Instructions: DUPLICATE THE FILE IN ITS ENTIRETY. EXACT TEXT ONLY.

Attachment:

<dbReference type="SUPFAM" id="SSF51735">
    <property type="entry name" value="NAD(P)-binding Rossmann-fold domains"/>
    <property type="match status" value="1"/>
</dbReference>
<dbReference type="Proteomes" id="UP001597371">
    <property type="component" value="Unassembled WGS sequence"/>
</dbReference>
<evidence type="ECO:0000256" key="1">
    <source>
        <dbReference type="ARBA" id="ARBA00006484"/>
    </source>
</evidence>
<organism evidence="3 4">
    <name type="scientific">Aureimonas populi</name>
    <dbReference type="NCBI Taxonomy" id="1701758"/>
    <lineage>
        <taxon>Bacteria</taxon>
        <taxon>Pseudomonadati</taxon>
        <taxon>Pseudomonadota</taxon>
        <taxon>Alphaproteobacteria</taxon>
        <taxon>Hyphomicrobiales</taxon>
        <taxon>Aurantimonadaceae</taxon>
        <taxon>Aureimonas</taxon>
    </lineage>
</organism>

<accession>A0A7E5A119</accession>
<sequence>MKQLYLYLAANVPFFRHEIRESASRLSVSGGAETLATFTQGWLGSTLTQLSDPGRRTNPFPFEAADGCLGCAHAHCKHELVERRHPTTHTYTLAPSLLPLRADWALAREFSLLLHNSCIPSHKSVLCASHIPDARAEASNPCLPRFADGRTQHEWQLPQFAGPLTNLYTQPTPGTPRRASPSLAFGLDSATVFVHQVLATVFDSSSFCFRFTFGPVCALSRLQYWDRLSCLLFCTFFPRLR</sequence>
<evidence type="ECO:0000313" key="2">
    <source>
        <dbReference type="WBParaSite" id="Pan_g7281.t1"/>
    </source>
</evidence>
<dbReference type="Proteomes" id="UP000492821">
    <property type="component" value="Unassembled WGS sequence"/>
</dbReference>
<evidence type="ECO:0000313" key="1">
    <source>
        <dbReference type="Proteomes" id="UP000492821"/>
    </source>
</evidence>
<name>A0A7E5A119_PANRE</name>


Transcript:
<dbReference type="SUPFAM" id="SSF51735">
    <property type="entry name" value="NAD(P)-binding Rossmann-fold domains"/>
    <property type="match status" value="1"/>
</dbReference>
<dbReference type="Proteomes" id="UP001597371">
    <property type="component" value="Unassembled WGS sequence"/>
</dbReference>
<evidence type="ECO:0000256" key="1">
    <source>
        <dbReference type="ARBA" id="ARBA00006484"/>
    </source>
</evidence>
<organism evidence="3 4">
    <name type="scientific">Aureimonas populi</name>
    <dbReference type="NCBI Taxonomy" id="1701758"/>
    <lineage>
        <taxon>Bacteria</taxon>
        <taxon>Pseudomonadati</taxon>
        <taxon>Pseudomonadota</taxon>
        <taxon>Alphaproteobacteria</taxon>
        <taxon>Hyphomicrobiales</taxon>
        <taxon>Aurantimonadaceae</taxon>
        <taxon>Aureimonas</taxon>
    </lineage>
</organism>

<accession>A0A7E5A119</accession>
<sequence>MKQLYLYLAANVPFFRHEIRESASRLSVSGGAETLATFTQGWLGSTLTQLSDPGRRTNPFPFEAADGCLGCAHAHCKHELVERRHPTTHTYTLAPSLLPLRADWALAREFSLLLHNSCIPSHKSVLCASHIPDARAEASNPCLPRFADGRTQHEWQLPQFAGPLTNLYTQPTPGTPRRASPSLAFGLDSATVFVHQVLATVFDSSSFCFRFTFGPVCALSRLQYWDRLSCLLFCTFFPRLR</sequence>
<evidence type="ECO:0000313" key="2">
    <source>
        <dbReference type="WBParaSite" id="Pan_g7281.t1"/>
    </source>
</evidence>
<dbReference type="Proteomes" id="UP000492821">
    <property type="component" value="Unassembled WGS sequence"/>
</dbReference>
<evidence type="ECO:0000313" key="1">
    <source>
        <dbReference type="Proteomes" id="UP000492821"/>
    </source>
</evidence>
<name>A0A7E5A119_PANRE</name>